Just 124 of Chicago’s police force of 12,000 were identified in nearly a third of the misconduct lawsuits settled since 2009, suggesting that officers who engaged in questionable behavior did it over and over, reports the Chicago Tribune. Eight-two percent of the department’s officers were not named in any settlements. The conduct of those 124 officers cost the city $34 million, the Tribune found. While many officers as well as police union officials attribute claims of misconduct to the rough and tumble of working in crime-ridden neighborhoods, complaints against several of the officers occurred while the group patrolled relatively low-crime areas, focused on quality-of-life issues.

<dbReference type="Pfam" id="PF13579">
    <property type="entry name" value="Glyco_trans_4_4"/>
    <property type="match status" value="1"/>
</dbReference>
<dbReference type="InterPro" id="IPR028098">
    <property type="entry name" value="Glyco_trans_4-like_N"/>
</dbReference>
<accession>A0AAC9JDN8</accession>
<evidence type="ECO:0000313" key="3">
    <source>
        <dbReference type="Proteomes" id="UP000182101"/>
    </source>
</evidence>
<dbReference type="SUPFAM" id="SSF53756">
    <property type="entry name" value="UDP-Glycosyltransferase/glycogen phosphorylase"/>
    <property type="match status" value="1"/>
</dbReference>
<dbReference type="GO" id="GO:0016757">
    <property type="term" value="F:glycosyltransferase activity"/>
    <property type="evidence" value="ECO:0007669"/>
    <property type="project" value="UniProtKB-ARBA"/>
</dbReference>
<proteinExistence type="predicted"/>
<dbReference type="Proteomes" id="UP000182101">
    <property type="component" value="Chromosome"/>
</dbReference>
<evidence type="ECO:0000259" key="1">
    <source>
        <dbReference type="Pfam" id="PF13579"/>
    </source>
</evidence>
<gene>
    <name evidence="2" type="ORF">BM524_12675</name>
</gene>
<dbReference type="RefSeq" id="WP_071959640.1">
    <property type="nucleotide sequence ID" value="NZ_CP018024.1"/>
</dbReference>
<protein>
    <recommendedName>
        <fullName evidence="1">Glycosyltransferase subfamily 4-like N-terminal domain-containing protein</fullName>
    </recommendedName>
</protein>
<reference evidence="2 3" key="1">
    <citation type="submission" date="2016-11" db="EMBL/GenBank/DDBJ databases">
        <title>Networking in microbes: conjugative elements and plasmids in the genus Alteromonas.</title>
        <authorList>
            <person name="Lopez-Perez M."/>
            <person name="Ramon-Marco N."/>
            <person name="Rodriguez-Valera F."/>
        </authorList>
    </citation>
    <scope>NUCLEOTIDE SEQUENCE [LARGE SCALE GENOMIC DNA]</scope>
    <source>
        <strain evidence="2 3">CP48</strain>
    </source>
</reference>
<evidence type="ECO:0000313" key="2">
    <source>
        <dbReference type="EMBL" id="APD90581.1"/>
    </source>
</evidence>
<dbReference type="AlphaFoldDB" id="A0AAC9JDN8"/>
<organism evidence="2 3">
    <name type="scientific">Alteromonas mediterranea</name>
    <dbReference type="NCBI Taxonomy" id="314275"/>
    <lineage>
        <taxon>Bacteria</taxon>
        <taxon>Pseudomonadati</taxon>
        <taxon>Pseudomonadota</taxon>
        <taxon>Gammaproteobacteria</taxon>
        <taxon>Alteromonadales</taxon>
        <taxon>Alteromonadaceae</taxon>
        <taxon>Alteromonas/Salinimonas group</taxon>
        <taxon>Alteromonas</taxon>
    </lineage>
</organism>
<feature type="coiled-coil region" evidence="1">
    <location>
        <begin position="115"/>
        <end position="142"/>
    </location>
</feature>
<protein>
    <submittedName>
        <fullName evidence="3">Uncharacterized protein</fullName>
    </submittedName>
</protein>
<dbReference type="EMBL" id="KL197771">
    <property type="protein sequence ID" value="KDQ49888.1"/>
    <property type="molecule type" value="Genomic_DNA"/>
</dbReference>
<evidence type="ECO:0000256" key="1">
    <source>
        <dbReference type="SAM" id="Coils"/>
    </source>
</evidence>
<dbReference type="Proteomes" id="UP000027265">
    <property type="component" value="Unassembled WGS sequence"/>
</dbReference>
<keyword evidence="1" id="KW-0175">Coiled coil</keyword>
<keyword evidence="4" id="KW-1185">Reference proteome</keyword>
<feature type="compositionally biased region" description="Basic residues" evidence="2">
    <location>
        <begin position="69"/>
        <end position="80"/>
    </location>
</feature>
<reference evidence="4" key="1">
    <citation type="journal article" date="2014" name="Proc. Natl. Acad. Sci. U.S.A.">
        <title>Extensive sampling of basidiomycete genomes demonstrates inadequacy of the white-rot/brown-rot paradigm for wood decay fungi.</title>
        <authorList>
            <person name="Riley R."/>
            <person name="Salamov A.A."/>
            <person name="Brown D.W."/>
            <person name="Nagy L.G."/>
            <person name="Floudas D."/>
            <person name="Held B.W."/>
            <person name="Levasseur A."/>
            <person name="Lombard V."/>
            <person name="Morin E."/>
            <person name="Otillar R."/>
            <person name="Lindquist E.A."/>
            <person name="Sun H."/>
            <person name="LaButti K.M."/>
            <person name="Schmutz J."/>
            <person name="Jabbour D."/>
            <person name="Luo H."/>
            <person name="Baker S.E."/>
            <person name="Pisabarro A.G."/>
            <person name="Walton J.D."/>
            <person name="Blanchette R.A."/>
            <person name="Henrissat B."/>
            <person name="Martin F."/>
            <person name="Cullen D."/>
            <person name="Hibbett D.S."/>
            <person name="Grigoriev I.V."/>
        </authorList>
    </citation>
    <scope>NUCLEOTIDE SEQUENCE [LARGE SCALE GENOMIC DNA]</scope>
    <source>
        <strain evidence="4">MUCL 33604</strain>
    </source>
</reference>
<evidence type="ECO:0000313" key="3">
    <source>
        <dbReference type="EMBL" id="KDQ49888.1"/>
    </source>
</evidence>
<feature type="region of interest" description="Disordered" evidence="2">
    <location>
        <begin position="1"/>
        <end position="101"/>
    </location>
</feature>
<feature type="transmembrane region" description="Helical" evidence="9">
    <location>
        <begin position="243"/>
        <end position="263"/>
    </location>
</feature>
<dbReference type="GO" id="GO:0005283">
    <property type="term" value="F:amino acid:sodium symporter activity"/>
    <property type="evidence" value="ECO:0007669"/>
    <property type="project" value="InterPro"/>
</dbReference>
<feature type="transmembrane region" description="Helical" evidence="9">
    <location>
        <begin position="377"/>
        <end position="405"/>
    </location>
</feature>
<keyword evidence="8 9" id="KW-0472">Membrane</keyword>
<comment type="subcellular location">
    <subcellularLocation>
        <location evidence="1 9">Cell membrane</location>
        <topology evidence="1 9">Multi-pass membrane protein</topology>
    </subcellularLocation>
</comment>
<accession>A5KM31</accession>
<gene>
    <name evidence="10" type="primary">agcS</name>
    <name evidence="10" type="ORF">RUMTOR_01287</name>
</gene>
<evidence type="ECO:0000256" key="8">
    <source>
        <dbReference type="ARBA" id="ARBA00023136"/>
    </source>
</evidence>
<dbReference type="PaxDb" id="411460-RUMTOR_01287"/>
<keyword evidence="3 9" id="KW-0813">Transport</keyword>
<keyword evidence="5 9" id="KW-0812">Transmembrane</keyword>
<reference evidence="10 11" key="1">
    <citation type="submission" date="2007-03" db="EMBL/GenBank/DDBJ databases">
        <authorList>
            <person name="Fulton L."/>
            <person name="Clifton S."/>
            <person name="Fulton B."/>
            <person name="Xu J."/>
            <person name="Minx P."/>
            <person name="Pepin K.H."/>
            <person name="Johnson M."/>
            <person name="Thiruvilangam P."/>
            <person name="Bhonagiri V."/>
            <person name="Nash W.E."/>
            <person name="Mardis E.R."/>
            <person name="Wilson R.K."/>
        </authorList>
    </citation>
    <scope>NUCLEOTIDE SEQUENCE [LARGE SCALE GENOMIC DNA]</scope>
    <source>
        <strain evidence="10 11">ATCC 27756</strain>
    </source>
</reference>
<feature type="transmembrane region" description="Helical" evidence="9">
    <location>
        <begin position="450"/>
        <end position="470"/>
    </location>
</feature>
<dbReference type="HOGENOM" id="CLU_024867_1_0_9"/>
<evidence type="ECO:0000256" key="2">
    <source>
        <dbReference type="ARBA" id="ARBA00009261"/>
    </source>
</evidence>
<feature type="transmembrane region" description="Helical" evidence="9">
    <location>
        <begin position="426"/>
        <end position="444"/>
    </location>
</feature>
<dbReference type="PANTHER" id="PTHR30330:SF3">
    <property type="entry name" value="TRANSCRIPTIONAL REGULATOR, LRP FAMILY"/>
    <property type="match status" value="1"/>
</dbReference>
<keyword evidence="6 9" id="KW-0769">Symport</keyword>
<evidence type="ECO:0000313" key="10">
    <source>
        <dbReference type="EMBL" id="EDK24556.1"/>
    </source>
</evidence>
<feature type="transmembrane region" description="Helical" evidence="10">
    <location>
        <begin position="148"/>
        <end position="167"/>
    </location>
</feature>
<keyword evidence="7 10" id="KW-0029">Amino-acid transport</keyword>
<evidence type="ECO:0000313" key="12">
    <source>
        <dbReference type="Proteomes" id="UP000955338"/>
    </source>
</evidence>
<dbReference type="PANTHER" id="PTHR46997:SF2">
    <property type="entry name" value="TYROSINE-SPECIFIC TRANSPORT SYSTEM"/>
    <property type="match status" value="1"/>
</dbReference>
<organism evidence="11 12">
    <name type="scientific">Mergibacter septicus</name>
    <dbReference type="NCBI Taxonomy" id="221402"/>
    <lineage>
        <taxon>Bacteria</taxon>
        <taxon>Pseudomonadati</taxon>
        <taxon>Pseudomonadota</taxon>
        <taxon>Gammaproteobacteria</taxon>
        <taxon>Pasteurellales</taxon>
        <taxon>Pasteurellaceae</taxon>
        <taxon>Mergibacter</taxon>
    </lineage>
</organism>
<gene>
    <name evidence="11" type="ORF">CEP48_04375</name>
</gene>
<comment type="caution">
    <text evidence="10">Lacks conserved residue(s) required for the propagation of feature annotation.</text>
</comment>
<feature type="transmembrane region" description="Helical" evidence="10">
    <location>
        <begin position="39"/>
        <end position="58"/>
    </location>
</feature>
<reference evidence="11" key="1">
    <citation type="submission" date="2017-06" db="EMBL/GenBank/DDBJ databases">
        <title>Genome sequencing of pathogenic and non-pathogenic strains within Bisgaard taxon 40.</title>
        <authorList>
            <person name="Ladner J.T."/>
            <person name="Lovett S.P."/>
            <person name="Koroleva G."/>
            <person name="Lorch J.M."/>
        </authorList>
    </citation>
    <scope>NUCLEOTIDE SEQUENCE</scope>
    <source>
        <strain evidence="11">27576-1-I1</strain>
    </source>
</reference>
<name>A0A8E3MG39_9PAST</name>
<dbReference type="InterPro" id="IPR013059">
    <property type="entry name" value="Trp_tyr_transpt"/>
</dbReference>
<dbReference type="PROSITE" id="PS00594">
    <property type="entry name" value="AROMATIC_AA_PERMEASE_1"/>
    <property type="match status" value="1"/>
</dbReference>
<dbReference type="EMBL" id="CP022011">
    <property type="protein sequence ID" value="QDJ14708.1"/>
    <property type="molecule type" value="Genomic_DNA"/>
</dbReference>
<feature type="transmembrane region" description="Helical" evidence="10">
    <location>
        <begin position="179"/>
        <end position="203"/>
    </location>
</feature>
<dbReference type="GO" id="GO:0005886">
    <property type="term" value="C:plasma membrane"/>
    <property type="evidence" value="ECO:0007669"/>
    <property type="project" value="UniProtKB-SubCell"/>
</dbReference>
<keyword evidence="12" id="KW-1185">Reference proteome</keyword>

Of the more than 1,100 cases the city settled since 2009, just 5 percent were for more than $1 million. Many of those involved fatal shootings, wrongful prosecutions and the sort of brutality allegations that have drawn the attention of the U.S. Justice Department, which has launched an investigation into the Chicago Police Department’s use of force. Most were settled for less serious incidents, including officers allegedly injuring arrestees during traffic stops, making false arrests, uttering racial slurs or other alleged misconduct while officers were off-duty. Those lawsuits cost the city millions of dollars but underwent little scrutiny. A vast majority, 85 percent, were settled for $100,000 or less, which meant the deals did not require City Council approval. Chicago officers accused of misconduct are rarely disciplined, data show.